In this short documentary, 88-year-old Yutaka Kobayashi shares his struggles as a Japanese American before and leading up to the World War II Japanese American Internment Camps. Surprisingly, it was during this dark period that he experienced compassion and kindness from where he least expected it, a gun tower guard from within the Topaz Internment Camp.

People Aren't All Bad has screened in various film festivals throughout the United States and was recently a finalist for Smithsonian Magazine's In Motion Video Contest.


Good Luck Soup is a trandsmedia documentary project on the post-internment lives of Japanese Americans and Japanese Canadians that will be told through a documentary film and a web-based interactive documentary.

The Good Luck Soup documentary is a personal film that reveals the post-WWII experience of being Japanese American in the American Midwest. Told from the perspective of 29-year-old filmmaker Matthew Hashiguchi, the story follows his journey as he uncovers the experiences of his own Japanese American family in Cleveland, Ohio, from the time they left the internment camps until the present day.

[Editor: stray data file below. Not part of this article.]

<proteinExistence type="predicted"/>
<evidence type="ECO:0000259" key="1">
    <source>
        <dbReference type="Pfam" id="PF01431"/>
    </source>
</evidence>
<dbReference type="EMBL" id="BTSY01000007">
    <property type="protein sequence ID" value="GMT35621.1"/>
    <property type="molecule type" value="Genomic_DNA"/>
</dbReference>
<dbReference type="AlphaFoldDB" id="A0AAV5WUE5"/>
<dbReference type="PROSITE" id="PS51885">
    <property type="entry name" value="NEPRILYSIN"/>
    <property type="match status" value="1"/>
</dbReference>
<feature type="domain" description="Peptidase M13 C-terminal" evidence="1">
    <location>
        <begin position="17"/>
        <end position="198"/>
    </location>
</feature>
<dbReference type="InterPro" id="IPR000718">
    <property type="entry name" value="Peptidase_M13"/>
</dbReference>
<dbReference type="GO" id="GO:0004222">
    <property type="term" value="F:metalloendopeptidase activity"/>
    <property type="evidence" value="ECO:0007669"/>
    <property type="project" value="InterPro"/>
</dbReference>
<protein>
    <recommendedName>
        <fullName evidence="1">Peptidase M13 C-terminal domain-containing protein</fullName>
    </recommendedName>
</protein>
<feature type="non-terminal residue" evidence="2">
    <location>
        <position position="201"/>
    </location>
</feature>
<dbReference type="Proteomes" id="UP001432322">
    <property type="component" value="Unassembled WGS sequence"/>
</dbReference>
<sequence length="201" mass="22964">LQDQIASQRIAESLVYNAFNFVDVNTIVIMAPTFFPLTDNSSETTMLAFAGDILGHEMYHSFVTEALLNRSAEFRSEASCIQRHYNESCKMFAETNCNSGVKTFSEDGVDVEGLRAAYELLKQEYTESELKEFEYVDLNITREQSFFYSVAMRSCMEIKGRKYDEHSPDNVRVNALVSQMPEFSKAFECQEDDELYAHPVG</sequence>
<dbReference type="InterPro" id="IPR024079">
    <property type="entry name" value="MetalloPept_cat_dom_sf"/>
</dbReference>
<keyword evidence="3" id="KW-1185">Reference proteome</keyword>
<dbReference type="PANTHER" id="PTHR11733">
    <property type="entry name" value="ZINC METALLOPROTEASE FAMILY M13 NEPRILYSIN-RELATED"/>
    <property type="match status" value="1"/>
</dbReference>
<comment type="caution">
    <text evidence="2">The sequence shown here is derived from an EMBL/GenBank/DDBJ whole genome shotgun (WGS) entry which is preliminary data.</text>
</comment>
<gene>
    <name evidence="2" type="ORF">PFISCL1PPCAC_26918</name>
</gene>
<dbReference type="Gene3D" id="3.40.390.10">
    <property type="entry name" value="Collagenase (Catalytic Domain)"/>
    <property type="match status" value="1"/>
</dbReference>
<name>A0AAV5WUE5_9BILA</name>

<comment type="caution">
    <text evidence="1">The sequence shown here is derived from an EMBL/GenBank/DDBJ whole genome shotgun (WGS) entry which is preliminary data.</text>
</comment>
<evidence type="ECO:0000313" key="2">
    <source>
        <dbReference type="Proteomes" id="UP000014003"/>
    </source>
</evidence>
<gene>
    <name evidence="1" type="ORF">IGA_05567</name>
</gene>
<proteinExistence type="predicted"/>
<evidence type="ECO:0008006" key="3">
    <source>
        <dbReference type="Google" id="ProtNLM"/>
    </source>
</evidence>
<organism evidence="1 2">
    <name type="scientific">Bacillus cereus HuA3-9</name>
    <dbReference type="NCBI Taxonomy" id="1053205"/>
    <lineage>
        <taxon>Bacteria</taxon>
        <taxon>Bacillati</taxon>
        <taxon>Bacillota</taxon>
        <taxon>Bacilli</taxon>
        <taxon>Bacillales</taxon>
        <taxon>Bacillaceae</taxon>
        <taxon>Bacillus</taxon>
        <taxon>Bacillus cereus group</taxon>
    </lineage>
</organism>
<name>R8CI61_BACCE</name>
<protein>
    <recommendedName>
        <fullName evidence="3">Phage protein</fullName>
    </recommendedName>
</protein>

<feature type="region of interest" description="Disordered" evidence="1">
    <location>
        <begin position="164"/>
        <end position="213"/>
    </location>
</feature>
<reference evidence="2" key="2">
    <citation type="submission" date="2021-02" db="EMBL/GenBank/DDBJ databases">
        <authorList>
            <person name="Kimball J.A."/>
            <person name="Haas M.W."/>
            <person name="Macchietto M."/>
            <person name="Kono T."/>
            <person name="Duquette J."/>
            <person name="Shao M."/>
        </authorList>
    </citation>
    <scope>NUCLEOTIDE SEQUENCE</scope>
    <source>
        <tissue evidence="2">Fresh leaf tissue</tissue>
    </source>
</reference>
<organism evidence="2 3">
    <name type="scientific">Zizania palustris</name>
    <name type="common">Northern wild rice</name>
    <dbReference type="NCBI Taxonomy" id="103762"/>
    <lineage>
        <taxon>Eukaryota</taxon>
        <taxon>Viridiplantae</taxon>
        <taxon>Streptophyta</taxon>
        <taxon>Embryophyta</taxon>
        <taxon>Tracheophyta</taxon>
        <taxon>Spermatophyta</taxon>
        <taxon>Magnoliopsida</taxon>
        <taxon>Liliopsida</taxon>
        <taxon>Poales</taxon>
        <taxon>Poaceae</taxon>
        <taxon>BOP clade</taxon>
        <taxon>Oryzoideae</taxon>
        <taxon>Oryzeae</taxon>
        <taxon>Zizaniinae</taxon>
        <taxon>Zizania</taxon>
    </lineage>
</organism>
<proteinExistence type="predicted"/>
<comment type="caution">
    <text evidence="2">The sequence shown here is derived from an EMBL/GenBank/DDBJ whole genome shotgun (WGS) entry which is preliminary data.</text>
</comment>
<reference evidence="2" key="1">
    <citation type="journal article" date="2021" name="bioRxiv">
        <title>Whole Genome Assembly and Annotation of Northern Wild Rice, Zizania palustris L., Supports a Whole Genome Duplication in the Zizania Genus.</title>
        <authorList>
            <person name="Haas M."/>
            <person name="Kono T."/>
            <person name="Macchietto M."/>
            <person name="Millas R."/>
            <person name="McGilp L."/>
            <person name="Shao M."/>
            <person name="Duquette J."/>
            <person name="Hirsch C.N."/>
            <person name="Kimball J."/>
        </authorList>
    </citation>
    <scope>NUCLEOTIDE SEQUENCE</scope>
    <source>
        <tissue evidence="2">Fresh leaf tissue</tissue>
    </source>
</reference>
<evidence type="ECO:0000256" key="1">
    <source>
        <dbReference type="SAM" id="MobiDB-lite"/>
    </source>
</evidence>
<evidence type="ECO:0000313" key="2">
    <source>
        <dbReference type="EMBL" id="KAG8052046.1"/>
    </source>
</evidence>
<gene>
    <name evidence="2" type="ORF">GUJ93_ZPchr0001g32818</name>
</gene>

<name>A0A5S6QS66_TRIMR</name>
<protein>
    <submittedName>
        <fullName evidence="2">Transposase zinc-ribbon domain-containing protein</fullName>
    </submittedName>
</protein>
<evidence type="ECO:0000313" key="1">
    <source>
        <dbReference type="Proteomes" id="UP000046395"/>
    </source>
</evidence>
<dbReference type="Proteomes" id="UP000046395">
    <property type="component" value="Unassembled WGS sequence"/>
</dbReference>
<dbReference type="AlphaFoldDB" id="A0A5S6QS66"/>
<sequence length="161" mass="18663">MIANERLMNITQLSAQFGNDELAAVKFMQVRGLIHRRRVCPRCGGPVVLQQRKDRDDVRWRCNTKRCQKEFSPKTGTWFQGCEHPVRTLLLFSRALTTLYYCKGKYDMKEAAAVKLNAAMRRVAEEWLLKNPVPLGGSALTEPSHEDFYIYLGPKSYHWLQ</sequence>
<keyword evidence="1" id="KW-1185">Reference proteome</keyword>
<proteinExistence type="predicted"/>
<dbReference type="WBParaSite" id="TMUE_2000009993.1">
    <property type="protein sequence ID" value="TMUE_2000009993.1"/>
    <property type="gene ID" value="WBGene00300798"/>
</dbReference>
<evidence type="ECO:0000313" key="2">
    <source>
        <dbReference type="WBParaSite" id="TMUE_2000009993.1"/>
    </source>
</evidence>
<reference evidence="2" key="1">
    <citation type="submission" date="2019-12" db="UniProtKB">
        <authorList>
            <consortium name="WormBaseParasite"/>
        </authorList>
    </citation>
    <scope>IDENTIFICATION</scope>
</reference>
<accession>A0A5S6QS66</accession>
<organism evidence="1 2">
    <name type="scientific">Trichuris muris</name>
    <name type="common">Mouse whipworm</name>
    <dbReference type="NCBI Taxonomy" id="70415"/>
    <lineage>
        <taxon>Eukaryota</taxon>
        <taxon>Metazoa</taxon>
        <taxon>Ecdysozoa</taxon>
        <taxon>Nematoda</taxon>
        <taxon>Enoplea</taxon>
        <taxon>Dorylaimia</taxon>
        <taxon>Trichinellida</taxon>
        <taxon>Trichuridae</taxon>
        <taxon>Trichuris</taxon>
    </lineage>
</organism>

Good Luck Soup Interactive is an interactive documentary and participatory storytelling project that will reveal the resettlement and migration of Japanese American and Japanese Canadian Internment Camp victims after they left the internment camps. The stories will be told through uploaded text and photographs from internment camp victims, or their families, and will be shared through an interactive website and map.

Successfully fundraised $15,803 through Kickstarter in May 2014.

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